Blue Bottle Coffee Company, a coffee roaster and retail chain based in my current home base of Oakland, California, recently followed in a fine San Francisco Bay Area tradition and raised a $20 million round of venture funding that's further fueled the growth of its boutique-y, one-cup-at-a-time coffee joints to the East Coast and internationally.
That's good news for the company, which currently employs somewhere around 300 people, including baristas. But it's presented the company with the challenge of keeping everybody up-to-speed and in touch with each other across cities and time zones. And e-mail just wasn't cutting it, leaving too many questions unanswered and too many
Slack first arrived at Blue Bottle in April of 2014 -- the company had acquired coffee delivery startup Tonx, including co-founder Nik Bauman, who now serves as Blue Bottle's director of digital products. Bauman and his small team were among Slack's earliest users, and they loved the platform so much that they insisted on implementing it within Blue Bottle.
That turned out to be a good thing, Bauman says, because Slack's real strength is in bringing people who work remotely all together on one platform. Blue Bottle hadn't noticed yet, he says, but the company's email foundation was already starting to show its cracks. Nobody had any clue what other people were working on or who was responsible for what in any other office.
"They basically were in a situation where people couldn't talk to each other," Bauman says.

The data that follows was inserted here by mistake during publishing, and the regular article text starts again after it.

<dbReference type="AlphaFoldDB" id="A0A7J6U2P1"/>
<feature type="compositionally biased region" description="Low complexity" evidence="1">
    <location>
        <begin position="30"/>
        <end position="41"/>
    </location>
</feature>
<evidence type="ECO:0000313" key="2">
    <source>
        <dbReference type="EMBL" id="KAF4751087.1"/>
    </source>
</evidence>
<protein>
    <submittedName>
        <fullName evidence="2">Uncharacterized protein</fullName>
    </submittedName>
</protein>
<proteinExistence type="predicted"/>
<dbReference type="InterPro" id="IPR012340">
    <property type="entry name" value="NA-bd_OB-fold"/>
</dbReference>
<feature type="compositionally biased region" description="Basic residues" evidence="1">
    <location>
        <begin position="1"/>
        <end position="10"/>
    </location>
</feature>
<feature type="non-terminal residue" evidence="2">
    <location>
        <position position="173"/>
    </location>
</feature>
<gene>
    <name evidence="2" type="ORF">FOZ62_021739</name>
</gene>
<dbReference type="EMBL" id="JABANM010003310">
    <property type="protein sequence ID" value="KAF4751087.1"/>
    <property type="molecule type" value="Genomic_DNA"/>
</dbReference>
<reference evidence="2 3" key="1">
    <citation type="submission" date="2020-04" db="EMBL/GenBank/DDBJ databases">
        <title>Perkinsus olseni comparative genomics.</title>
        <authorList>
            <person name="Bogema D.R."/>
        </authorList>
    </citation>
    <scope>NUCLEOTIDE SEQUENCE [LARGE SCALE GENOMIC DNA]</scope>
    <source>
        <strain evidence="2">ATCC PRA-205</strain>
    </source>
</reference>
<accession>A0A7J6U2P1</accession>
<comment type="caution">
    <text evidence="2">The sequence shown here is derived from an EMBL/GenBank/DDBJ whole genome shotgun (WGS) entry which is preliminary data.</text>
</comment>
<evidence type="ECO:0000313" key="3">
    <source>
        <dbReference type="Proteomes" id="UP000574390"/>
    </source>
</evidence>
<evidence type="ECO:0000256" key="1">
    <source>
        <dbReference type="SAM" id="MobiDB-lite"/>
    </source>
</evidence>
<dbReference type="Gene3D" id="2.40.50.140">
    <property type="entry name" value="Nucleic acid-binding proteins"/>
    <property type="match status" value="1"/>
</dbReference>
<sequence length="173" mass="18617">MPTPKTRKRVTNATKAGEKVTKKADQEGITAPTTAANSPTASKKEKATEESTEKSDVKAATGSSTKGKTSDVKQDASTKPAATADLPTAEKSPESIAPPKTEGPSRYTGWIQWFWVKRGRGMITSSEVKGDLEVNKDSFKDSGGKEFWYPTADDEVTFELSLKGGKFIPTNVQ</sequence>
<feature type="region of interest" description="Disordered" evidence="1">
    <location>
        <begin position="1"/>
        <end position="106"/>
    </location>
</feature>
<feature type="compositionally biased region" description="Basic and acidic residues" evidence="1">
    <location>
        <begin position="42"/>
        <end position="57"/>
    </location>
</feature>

And so the Tonx team, finding themselves suddenly in a "real" company and in a position of influence over its IT infrastructure, decided to take its good results with Slack and roll it out to the fifty some-odd desk workers (that is, not baristas or other retail store workers), including store managers, in the company.
Combining Slack with its Google Drive and Dropbox integrations let people share documents, files, and strategies with each other in a way they never were before. In fact, Bauman says, some users have become so entrenched in the platform that they've formed Slack-based friendships.
And despite the fact that many of Slack's first customers are Silicon Valley startups and smaller development teams within larger companies, Bauman estimates only "3 or 4" of Blue Bottle's Slack users are in software engineering. Everybody from accountants to HR finds its drag-and-drop platform for collaboration easy and simple to use, Bauman says. There are even a few baristas who took it upon themselves to join Slack, and use it to discuss shifts and talk to each other outside of work, Bauman says.
Bauman says that Slack was the only choice for collaboration at Blue Bottle, but back in the Tonx days, they had tried everything from IRC to Atlassian HipChat to keep remote workers on the same page. But nothing made it as easy as Slack to share things in line and "add value to conversations," Bauman says. Even though Slack offers full customizability on things like theming, colors, and fine-tuned IT controls, Blue Bottle apparently was good to go and comfortable deploying it right out of the box.
"It just does the smart thing," Bauman says. "It does what computers are supposed to do."
After only a few months, it's hard to get solid metrics on the impact of Slack on the company. But Bauman says that the proof is in his daily dashboards of email usage: In lieu of "annoying 50-message threads," Bauman says people are turning to Slack rooms to have better conversations.
"You can literally look at email as a measure of success," Bauman says.